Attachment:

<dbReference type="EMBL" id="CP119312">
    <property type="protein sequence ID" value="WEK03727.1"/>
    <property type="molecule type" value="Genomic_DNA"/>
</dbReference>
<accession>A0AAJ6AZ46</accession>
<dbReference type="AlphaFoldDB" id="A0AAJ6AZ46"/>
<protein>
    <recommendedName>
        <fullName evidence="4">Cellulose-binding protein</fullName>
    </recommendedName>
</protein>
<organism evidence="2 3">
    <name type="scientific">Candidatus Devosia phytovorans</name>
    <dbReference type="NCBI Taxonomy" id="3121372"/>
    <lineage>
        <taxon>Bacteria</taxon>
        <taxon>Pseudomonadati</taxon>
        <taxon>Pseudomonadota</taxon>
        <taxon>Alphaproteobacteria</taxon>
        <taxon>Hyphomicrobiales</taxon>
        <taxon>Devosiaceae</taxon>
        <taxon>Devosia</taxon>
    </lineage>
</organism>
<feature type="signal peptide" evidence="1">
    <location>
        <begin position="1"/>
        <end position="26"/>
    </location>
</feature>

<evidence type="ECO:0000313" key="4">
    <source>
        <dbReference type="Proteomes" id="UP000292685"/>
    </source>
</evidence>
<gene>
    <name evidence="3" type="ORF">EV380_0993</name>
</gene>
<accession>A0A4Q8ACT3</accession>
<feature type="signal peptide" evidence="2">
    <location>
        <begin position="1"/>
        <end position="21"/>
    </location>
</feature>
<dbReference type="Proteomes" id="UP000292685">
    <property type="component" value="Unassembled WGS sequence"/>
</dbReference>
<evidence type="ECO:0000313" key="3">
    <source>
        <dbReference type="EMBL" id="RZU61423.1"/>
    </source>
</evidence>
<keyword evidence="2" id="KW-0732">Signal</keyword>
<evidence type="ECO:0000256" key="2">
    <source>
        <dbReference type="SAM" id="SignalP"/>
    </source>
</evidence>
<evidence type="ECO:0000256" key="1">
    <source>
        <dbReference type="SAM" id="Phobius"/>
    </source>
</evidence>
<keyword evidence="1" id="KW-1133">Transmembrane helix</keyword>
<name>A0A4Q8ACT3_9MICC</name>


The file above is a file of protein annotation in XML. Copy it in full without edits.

<dbReference type="EMBL" id="CP119312">
    <property type="protein sequence ID" value="WEK03727.1"/>
    <property type="molecule type" value="Genomic_DNA"/>
</dbReference>
<accession>A0AAJ6AZ46</accession>
<dbReference type="AlphaFoldDB" id="A0AAJ6AZ46"/>
<protein>
    <recommendedName>
        <fullName evidence="4">Cellulose-binding protein</fullName>
    </recommendedName>
</protein>
<organism evidence="2 3">
    <name type="scientific">Candidatus Devosia phytovorans</name>
    <dbReference type="NCBI Taxonomy" id="3121372"/>
    <lineage>
        <taxon>Bacteria</taxon>
        <taxon>Pseudomonadati</taxon>
        <taxon>Pseudomonadota</taxon>
        <taxon>Alphaproteobacteria</taxon>
        <taxon>Hyphomicrobiales</taxon>
        <taxon>Devosiaceae</taxon>
        <taxon>Devosia</taxon>
    </lineage>
</organism>
<feature type="signal peptide" evidence="1">
    <location>
        <begin position="1"/>
        <end position="26"/>
    </location>
</feature>

<evidence type="ECO:0000313" key="4">
    <source>
        <dbReference type="Proteomes" id="UP000292685"/>
    </source>
</evidence>
<gene>
    <name evidence="3" type="ORF">EV380_0993</name>
</gene>
<accession>A0A4Q8ACT3</accession>
<feature type="signal peptide" evidence="2">
    <location>
        <begin position="1"/>
        <end position="21"/>
    </location>
</feature>
<dbReference type="Proteomes" id="UP000292685">
    <property type="component" value="Unassembled WGS sequence"/>
</dbReference>
<evidence type="ECO:0000313" key="3">
    <source>
        <dbReference type="EMBL" id="RZU61423.1"/>
    </source>
</evidence>
<keyword evidence="2" id="KW-0732">Signal</keyword>
<evidence type="ECO:0000256" key="2">
    <source>
        <dbReference type="SAM" id="SignalP"/>
    </source>
</evidence>
<evidence type="ECO:0000256" key="1">
    <source>
        <dbReference type="SAM" id="Phobius"/>
    </source>
</evidence>
<keyword evidence="1" id="KW-1133">Transmembrane helix</keyword>
<name>A0A4Q8ACT3_9MICC</name>